You can buy the capsules available in pharmacies. You should take two capsules every day, one in the morning and one in the evening. Usually, there is no side effect to these capsules, but you may experience some itching. If you do, discontinue taking these capsules. Otherwise, taking the cod liver oil capsules for a couple months will help reduce your high blood pressure levels.
You can lower your systolic blood pressure (the top number) by switching to the DASH diet. The DASH diet is based on 2,000 calories a day. It's rich in fruits, vegetables, and low-fat dairy products. It's also low in saturated fat, cholesterol, and total fat. According to studies, adopting a DASH diet can reduce systolic blood pressure by eight to 14 points. The goal is to keep you blood pressure goal is less than 120/80.
Certain groups of people—the elderly, African Americans, and those with a family history of high blood pressure—are more likely than others to have blood pressure that's particularly salt-sensitive. But because there's no way to tell whether any one individual is at risk, everyone should consume less sodium, says Eva Obarzanek, PhD, a research nutritionist at the National Heart, Lung, and Blood Institute.
As the body increases production of an enzyme called angiotensin I-converting enzyme, or “ACE”, blood pressure increases. Pharmaceutical drugs called ACE inhibitors work by blocking the formation of this enzyme, but they have multiple side effects. Garlic contains gamma-glutamylcysteine, a natural ACE inhibitor. This chemical, in combination with the high allicin content, gives garlic its ability to dilate arteries, thereby lowering blood pressure. I usually take one clove of garlic and remove the skin, chew well and swallow. Yes nobody wants to be around me after. You can also buy in pill form.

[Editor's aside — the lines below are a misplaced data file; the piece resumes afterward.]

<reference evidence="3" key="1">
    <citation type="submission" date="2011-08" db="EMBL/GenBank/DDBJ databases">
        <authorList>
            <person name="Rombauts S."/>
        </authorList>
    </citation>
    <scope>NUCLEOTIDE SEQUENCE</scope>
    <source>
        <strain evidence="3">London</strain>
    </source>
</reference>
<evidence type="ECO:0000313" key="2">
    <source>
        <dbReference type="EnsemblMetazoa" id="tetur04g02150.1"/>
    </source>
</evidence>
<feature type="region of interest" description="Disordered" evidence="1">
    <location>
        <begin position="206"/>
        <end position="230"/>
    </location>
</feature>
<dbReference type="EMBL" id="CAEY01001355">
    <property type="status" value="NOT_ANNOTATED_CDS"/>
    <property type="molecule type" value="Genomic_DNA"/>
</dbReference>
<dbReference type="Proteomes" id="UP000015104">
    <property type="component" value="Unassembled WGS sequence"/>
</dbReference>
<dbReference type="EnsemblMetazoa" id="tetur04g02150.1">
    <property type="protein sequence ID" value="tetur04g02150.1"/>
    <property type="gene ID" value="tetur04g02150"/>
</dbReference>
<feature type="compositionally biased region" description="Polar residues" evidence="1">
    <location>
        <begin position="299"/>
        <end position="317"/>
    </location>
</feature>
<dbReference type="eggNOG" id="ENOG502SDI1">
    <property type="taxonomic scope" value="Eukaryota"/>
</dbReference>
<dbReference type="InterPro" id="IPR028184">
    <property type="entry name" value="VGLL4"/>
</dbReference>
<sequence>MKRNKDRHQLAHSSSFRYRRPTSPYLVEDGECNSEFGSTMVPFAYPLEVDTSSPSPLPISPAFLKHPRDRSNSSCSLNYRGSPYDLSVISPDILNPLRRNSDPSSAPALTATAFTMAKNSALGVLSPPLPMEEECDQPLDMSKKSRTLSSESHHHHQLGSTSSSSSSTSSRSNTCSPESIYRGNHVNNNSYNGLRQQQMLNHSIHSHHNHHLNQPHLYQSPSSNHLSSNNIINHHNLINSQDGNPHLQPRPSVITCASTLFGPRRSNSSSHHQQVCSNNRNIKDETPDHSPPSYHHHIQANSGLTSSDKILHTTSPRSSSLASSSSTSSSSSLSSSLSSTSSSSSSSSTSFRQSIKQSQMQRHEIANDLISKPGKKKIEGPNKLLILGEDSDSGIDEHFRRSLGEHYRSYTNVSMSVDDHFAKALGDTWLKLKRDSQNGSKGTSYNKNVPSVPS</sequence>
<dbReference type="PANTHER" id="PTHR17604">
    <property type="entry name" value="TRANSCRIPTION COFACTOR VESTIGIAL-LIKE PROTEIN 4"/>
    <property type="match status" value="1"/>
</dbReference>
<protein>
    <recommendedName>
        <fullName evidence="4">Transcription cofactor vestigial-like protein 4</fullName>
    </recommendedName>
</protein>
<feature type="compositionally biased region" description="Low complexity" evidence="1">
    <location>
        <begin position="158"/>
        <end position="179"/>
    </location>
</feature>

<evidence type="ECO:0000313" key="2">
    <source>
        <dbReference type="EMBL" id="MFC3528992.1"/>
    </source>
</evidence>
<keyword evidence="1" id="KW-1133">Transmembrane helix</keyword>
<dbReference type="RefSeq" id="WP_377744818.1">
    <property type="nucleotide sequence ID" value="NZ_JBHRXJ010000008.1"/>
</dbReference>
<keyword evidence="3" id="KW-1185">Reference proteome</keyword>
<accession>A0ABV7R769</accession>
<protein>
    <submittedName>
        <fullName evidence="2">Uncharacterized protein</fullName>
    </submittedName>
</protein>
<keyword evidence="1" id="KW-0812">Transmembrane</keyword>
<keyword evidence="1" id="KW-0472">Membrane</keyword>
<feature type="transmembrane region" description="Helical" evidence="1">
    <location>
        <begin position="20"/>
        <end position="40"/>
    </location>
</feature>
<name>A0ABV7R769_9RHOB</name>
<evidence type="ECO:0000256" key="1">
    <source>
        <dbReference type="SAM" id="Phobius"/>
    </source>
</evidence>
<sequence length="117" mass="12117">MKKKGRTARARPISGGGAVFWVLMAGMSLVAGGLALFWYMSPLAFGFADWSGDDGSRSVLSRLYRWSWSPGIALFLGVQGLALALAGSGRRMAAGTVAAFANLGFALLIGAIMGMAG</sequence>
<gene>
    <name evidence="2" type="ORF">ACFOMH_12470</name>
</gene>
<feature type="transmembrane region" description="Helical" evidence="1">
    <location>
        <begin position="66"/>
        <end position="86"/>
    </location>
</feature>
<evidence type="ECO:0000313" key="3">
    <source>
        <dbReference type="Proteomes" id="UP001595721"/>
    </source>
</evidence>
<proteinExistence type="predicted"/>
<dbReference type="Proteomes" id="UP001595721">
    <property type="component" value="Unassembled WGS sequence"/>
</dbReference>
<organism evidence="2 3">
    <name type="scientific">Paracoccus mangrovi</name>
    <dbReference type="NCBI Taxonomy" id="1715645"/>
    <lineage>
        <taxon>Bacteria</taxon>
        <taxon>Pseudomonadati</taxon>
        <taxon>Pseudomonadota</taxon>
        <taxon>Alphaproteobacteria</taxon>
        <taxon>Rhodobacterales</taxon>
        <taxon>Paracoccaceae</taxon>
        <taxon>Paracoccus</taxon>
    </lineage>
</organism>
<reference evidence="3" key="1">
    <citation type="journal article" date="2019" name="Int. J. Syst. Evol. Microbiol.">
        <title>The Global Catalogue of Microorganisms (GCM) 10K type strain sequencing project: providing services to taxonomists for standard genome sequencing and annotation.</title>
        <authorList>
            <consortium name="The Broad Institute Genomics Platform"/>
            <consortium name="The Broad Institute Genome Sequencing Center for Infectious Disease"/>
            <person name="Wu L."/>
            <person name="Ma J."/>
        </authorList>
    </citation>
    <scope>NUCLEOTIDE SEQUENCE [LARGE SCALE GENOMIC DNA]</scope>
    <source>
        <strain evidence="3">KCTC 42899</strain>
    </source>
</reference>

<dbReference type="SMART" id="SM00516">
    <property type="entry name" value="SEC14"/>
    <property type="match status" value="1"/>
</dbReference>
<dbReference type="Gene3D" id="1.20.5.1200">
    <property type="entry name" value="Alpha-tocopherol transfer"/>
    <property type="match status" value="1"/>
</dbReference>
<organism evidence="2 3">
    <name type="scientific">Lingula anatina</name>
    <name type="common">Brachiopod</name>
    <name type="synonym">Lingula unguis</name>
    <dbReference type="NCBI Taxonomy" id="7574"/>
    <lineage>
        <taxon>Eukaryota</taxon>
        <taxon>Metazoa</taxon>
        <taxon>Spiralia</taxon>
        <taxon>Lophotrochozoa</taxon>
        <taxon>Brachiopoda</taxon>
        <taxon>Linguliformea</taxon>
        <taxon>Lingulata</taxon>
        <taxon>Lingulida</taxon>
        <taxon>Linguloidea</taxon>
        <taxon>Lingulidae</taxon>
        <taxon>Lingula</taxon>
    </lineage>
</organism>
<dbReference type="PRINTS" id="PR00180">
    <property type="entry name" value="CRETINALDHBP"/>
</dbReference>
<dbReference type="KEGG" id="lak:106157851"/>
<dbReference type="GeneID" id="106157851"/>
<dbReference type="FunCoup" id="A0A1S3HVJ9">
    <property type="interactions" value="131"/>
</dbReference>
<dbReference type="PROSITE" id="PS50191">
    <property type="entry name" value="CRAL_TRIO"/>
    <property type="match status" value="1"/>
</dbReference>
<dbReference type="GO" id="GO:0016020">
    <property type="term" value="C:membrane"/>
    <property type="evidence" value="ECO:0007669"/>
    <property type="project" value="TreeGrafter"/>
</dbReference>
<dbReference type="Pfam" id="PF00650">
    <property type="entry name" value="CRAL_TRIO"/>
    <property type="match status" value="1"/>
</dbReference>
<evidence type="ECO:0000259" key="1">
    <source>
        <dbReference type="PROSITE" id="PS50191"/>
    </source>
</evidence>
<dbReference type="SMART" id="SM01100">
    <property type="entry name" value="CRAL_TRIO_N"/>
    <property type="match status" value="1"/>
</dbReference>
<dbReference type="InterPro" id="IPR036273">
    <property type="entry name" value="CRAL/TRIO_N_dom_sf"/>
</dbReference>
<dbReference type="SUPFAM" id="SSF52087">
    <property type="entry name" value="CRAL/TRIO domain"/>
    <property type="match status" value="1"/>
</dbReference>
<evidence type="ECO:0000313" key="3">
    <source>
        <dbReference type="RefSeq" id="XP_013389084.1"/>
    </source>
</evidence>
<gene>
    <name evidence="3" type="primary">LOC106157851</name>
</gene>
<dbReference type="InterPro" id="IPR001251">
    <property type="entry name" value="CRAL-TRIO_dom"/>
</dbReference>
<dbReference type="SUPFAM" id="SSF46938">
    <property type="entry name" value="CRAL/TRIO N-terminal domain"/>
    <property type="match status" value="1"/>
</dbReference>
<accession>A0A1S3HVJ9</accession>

One drink counts as 12 ounces of beer, 5 ounces of wine, or 1.5 ounces of spirits. "High levels of alcohol are clearly detrimental," says Obarzanek. "But moderate alcohol is protective of the heart. If you are going to drink, drink moderately." (And if you're trying to keep your weight in check, stick to these low-calorie alcoholic drinks recommended by registered dietitians.)
Editor’s Note: Considerable controversy exists about whether fat or cholesterol are, per se, drivers of atherosclerosis. They are implicated in some studies, while others indicate that quality of fat, and placement in a wider dietary pattern, may be more significant to ultimate impact. What seems clear, however, is that a diet high in animal products, sugar, and processed foods is often a recipe for high blood pressure and heart disease.
If you happen to love any of the above alternative approaches, or are doing it as part of your healthy lifestyle, you can continue to do so. Remember they complement, and not necessarily replace traditional approaches and medications that your doctor suggests. You might see only a modest reduction in your blood pressure, but you know what...it is probably not going to hurt either!